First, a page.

Theater of the Absurd

When the Shubert inched down Hennepin Avenue a year ago, Minneapolis politicos promised a bright future for the historic theater. They didn't mention stingy legislators, taxpayer bailouts, or the specter of the wrecking ball.

Artspace's relationship with the city is a point of concern for at least one city council member, First Ward representative Paul Ostrow, who suggests that the developer's "stranglehold" on arts-related development projects may ultimately prove detrimental. "It would be much healthier if there were some competitors," he says. "We need to find creative developers in the arts world who can do cost-effective rehabs. We need some new entries into the market."

Cherryhomes, who has championed a number of Artspace projects, disagrees, saying the organization simply fills a void. "It's like no one else is doing this," she explains. We would welcome anyone else if anyone else were taking on these sorts of projects."

Ostrow worries, however, that Artspace is taking on much more than it can handle. Lindquist and company will not be able to raise the necessary funds, he fears, and thus will "inevitably" come back to the city looking for more money--at which point, he maintains, the council will be forced to choose between demolition and a substantial refinancing arrangement.

Michael Dvorak

Artspace's Lindquist insists that the group has no intention of making such an entreaty. But he acknowledges that the Shubert project "is, and should be, a challenge for us." According to the proposal Artspace submitted to the MCDA, the developer has captured $7 million in grant support since 1987. For the Shubert project to succeed, it would have to raise thrice that amount in the next three years. Lindquist maintains that the projections are realistic and points to $2.1 million in donations from two anonymous philanthropists as evidence of public support.

Yet Moir, who reviewed Artspace's feasibility study, contends that the developer's goals are "wildly optimistic." "It is highly unlikely that Artspace will be successful in its fundraising objectives," he wrote in an August 1998 memo to the city council. "It is reasonable to assume that the City would be asked to 'save the Shubert Theater' again in three years [by] assuming a significant portion or all of the renovation costs."

And that was not all, Moir noted: Chances were taxpayers would have to subsidize the Shubert's operations after it was restored. In Artspace's vision, the Shubert would lean heavily toward dance, identified as an underserved segment of the local arts community in feasibility studies commissioned by the developer. But a 1998 report compiled for the MCDA by local consulting firm Maxfield Research Inc. predicted that the Shubert would not attract as many dance performances as expected and would have to "vigorously pursue local theater uses"--making it a potential competitor with the city-owned State and Orpheum theaters.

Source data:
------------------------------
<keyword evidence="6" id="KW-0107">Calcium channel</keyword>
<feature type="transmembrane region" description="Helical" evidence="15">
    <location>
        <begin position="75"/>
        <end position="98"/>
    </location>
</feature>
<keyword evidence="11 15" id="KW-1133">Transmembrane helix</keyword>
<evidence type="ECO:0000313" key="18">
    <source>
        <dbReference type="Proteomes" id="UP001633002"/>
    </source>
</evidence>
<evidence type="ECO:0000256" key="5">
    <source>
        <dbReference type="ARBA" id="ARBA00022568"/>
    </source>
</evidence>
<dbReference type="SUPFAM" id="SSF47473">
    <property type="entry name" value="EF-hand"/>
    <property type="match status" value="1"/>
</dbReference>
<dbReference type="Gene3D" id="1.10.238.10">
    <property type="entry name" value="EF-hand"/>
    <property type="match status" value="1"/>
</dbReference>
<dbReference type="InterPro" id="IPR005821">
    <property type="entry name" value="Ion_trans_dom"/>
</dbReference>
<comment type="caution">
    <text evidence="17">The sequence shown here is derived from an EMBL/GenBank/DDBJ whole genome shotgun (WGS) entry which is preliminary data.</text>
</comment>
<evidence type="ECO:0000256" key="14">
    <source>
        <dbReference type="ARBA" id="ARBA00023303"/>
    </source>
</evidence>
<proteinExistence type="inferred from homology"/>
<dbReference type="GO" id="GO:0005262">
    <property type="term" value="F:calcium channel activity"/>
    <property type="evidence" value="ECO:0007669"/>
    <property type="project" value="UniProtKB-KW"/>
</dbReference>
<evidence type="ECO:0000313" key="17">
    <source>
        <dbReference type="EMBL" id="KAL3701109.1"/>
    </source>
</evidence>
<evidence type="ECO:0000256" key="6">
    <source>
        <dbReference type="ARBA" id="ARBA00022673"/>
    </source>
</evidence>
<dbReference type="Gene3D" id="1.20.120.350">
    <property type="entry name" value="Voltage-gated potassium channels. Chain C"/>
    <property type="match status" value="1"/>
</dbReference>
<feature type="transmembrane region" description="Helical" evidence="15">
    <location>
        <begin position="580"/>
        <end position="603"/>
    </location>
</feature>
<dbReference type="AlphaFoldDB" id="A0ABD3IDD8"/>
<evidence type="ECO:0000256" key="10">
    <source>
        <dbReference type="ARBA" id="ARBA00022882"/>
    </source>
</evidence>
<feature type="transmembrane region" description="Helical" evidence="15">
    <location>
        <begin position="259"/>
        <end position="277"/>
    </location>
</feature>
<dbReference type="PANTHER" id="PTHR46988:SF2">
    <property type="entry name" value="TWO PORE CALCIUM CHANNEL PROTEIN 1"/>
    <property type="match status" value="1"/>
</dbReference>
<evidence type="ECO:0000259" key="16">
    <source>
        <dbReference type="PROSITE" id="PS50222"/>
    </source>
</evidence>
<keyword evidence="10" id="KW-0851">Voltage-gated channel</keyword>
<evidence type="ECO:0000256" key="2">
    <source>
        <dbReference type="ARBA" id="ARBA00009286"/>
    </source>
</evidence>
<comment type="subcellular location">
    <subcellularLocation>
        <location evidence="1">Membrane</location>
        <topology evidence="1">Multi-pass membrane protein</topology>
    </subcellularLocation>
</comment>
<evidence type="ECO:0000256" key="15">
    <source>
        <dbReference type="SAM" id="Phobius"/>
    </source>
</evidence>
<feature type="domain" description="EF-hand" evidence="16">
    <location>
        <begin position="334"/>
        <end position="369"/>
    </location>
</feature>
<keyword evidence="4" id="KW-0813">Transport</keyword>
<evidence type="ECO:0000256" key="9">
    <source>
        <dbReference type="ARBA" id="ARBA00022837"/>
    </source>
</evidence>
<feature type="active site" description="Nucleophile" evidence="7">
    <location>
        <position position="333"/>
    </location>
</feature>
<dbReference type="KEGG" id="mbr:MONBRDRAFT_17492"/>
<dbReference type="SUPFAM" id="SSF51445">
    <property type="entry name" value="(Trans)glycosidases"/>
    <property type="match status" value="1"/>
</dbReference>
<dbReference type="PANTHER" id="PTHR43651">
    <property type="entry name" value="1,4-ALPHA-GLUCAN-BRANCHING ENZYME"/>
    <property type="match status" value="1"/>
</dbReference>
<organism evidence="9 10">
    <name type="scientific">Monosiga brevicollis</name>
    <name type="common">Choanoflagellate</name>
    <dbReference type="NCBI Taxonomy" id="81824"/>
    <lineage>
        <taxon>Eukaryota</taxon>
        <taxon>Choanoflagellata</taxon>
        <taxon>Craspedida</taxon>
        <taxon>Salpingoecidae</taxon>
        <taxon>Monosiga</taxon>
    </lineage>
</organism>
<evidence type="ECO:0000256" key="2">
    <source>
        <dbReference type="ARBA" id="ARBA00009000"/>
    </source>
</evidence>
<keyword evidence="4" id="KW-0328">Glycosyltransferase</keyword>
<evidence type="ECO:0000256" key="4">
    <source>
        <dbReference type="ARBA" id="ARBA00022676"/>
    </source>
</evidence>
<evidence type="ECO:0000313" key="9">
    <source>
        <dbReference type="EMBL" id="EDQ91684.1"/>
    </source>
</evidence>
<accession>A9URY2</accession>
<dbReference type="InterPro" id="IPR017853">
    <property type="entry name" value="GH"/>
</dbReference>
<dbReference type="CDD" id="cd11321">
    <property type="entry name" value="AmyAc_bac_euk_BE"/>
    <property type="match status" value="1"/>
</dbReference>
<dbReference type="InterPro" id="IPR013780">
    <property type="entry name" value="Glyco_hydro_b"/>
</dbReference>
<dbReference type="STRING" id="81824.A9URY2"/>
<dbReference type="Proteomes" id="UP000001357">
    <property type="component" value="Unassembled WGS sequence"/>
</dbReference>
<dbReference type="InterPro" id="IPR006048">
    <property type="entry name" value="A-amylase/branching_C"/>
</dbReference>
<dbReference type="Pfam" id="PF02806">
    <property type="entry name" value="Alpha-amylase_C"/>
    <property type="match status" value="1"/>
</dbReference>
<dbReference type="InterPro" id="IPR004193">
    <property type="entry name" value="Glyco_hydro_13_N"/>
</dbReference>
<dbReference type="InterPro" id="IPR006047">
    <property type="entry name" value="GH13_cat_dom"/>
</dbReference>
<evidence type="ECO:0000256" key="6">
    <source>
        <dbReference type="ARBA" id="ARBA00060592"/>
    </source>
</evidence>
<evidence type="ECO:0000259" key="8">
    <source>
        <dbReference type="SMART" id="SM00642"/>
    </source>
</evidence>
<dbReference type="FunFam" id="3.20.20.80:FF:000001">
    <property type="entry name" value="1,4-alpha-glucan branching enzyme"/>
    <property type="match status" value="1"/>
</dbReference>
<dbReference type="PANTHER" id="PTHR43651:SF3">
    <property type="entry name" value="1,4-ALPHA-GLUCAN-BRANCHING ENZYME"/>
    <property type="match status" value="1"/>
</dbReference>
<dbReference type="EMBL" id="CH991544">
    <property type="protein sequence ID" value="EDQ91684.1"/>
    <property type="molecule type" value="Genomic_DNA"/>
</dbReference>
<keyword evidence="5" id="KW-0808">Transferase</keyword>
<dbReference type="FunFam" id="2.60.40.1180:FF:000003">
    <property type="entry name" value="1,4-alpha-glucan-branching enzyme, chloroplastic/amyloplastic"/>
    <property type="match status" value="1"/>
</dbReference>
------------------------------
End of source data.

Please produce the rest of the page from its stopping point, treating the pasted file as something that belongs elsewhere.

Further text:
Artspace's Nordyke acknowledges that lack of cohesion among local dance troupes is "the big catch-22" in the Shubert project. "From the need standpoint, it's a relatively easy sell," he explains. "Yet, historically, because the dance community doesn't have that kind of organization, the resources aren't there." Even with both balconies closed, the Shubert's auditorium is more than twice the size of the Southern Theater, which only a few local troupes can sell out on a regular basis.

"It's a strange thing in this town, as culturally active as it is, that dance has been the poor stepchild of theater in getting attention and audiences," offers Twin Cities-based arts consultant Bradley Morison, who worked on the Maxfield study. In his view, the Shubert could become "a kind of showcase for the dance community"--but not without substantial public subsidies.

Indeed, Artspace's proposal to the city forecasts that a reopened Shubert could generate operating deficits of up to $3.35 million over the first five years. "That's a problem," Moir notes dryly. "They proposed that their fundraising campaign would create an ongoing endowment to subsidize their operating deficit. If that doesn't happen, we'll have a worst-case situation where, by the terms of the agreement with the city, they would apply for a demolition permit."

Given that the city council would probably be uncomfortable throwing $5 million "out the window," the finance director continues, it only makes sense to expect a push for the city to assume financial responsibility for the renovation.

And it would be a hard push to resist, admits 13th Ward city council member Barret Lane, who was elected after the council decided to move the Shubert. "I probably wouldn't have voted for it on my watch," he avers. "But now it would behoove us to recoup as much of our investment as possible. My quandary is that I don't want to see the city's investment increase, but we're in a situation now where if we're in for a penny, we're in for a pound."

The Tenth Ward's McDonald is less circumspect on the possibility of a city bailout. "I don't want to end up owning the damn thing," she says. "We need another piece of real estate like we need a hole in the head."

If, as Moir speculates, the city were to eventually pay to keep the wrecking ball away, Minneapolis could end up financing four theaters within a three-block radius: Taxpayers have already paid for rehabbing the Orpheum and State theaters (to the tune of $11.3 million and $12.3 million, respectively). The city acquired the nearby Mann Theater for $1.3 million in 1998 and is considering a plan to renovate it for an additional $11.2 million. According to the MCDA, if the council proceeds as planned, the Mann could accrue operating deficits of up to $267,000 a year.

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